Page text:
Black Eagle

The Black EagleThe delicious aroma of food being cooked announced the kitchen long before Coleman and Black Eagle attained its inner sanctum. With every footfall, the air surrounding them became warm, and filled with an enticing fragrance.

There was a feel in this area of the house that boasted of the best that the white civilization had to offer, and as Black Eagle stepped into the kitchen’s inner chamber, he was surrounded by the bustle of several different women. The moist heat that radiated throughout the place, which he supposed was created by the various stews that were cooking over the fire, was pleasant. He relaxed.

“Stay here,” said Coleman as though he addressed an idiot, instead of a grown man. He then left Black Eagle standing at the room’s wide entrance, while he trod further into the room. Black Eagle could see the Englishman trying to capture the attention of one of the cooks, noted with pleasure that Coleman was not having an easy task of it. Black Eagle breathed in deeply and took in the scene before him more fully.

A few of the women had hiked up their skirts to tie around their waists, although several of the younger women wore no more than a simple shift of white, most likely to avoid accidents from the fire, Black Eagle surmised. Two windows served as lighting for the room, while tables — and there were several — boasted various brass pans, funnels, wooden bowls, many skillets, and kettles. Several dressers against the walls held dishes, and adorning those walls were pans, which were all sorted out by their different shapes.

It was a busy environment, and Black Eagle felt as though he were intruding on a domain that was exclusively feminine. For a moment he experienced a notion of being ill at ease, until someone brushed past him, leaving in their wake an arousing scent of the fresh outdoors and femininity.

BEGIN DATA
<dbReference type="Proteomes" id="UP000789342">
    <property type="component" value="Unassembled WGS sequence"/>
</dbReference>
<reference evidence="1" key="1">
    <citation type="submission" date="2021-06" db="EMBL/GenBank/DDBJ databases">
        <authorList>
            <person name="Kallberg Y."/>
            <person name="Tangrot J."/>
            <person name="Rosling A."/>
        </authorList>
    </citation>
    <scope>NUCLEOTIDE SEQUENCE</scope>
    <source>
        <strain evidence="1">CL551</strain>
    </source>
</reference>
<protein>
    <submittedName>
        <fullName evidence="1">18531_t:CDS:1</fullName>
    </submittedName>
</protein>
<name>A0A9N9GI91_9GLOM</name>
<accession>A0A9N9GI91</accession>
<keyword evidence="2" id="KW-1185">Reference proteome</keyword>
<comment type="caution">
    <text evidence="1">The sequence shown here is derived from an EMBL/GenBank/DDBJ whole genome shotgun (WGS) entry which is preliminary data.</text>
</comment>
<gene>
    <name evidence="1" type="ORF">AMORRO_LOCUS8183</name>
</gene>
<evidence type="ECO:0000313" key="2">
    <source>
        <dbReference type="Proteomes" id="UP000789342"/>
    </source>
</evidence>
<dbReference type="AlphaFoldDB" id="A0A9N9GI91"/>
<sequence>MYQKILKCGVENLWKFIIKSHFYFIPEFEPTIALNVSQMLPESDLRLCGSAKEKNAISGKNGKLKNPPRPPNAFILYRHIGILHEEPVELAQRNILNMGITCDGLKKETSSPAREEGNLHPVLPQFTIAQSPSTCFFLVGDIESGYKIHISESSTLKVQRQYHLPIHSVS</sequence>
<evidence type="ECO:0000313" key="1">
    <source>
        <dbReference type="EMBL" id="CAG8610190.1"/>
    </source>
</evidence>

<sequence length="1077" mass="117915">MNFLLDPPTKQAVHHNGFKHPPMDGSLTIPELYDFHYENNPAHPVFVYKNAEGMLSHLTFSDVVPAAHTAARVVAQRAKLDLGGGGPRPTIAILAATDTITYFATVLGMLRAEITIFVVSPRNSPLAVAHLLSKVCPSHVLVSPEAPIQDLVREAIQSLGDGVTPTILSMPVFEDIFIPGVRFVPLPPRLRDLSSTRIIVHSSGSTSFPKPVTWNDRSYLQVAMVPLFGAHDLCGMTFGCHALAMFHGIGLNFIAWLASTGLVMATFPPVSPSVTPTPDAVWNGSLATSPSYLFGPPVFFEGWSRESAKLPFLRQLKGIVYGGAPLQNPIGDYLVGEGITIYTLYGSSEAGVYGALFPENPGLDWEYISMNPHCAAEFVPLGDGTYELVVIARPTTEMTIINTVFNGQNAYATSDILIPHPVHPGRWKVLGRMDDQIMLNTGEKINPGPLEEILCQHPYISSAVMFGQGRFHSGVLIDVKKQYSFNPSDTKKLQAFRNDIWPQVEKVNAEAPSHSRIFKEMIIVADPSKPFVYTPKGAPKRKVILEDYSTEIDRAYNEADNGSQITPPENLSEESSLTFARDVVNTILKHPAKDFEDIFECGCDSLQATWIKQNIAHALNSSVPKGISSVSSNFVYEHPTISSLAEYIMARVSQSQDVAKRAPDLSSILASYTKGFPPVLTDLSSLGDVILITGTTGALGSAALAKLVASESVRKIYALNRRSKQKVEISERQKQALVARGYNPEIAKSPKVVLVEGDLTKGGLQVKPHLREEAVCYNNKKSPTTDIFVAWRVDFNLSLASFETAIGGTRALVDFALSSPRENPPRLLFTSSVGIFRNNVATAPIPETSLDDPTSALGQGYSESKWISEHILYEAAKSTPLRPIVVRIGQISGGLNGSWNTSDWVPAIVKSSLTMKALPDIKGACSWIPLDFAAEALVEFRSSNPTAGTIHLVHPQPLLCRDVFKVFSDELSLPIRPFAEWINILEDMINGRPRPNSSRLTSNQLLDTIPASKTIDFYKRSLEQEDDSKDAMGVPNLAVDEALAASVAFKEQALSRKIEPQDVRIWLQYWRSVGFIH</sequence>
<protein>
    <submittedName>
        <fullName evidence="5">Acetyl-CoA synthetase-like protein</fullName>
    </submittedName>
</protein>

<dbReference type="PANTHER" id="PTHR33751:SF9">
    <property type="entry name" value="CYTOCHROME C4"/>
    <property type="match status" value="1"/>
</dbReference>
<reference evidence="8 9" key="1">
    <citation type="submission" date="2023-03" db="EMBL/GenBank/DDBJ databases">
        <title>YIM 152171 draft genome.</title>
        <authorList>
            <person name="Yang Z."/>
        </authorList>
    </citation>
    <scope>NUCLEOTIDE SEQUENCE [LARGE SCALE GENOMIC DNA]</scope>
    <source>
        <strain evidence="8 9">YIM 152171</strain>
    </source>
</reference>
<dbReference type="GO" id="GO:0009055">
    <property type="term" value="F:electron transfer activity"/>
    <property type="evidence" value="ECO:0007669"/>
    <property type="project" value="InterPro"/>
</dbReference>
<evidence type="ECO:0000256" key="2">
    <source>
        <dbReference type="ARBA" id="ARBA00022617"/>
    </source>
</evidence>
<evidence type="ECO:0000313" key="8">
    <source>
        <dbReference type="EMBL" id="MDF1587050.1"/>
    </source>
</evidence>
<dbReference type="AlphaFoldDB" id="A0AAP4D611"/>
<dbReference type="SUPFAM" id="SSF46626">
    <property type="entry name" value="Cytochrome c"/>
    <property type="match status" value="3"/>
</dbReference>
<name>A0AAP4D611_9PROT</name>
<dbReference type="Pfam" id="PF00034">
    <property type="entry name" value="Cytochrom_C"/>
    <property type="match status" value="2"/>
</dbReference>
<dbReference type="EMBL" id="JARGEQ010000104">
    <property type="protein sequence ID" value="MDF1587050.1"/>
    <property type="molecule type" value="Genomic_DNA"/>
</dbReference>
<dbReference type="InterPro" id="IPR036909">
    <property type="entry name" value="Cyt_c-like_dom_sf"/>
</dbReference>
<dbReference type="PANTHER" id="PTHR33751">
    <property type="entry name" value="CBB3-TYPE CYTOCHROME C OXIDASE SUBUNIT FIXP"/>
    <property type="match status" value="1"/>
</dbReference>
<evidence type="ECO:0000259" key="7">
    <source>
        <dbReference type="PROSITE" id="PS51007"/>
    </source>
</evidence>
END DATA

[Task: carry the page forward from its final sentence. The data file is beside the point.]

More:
Black Eagle’s attention was immediately caught and he gazed at the back of the exquisite creature who had ventured into the bustle of the kitchen. Her dress was different than that of the other women in the kitchen. It was made of an elaborately decorated material, and it was full, particularly at the sides of the waist, a style that Black Eagle had disdained when he had first seen it on the white woman.

But on this creature, it was impeccable. The dress was fashioned in a soft shade of aqua, a color that the women of his village valued. The young woman’s hair was piled up high on top of her head, while silky ringlets of reddish-colored curls fell down over one shoulder.

“Mrs. Stanton?” The beauty’s voice was delicate, barely audible, yet the cook acted as though the woman had shouted, for the cook immediately stopped what she was doing to give attention to the young lady.

“Yes, miss?” said cook.

“Mrs. Stanton, my maid, Sarah, is quite ill, and I beg you to see if we might have some baking soda or other remedy here in the kitchen that might settle her stomach.”

“Yes, miss,” said Mrs. Stanton. “One moment, miss.”

“Of course,” said the vision of loveliness. As the elegant creature waited, she turned halfway around, so that Black Eagle was presented with her profile. Her jawline was strong, her cheekbones were delicate, her nose dainty, and not overly long, and the outline of her lips was full. All at once, and without any warning, Black Eagle’s stomach plummented, and his body reacted in a strong and distinct, yet entirely male fashion.

She was beautiful, she was delicate, the sort of creature that a man would treasure his whole life through, if he could but have her. Moreover, there was a quality about her that would cause a man to wish to please her, if only to see the glory of her smile. A smile that was at present missing from her countenance.

A desire to jest with her, to witness the wonder of her favor overtook him. But he suppressed the longing. There was little purpose in speaking to her in any manner whatsoever, since little would come of it. They were of two different worlds, worlds that held little, if anything in common.

He gazed away from her, but only for a moment. Soon, Mrs. Stanton approached the young lady.

“I have some freshly made chicken broth,” said the cook, “which has been cooked almost the day through. If anything will settle Miss Strong’s stomach, it will be my broth. Shall I take it to her?”

“Yes, please,” agreed the dainty creature. “She is in her room. Do you know of it?”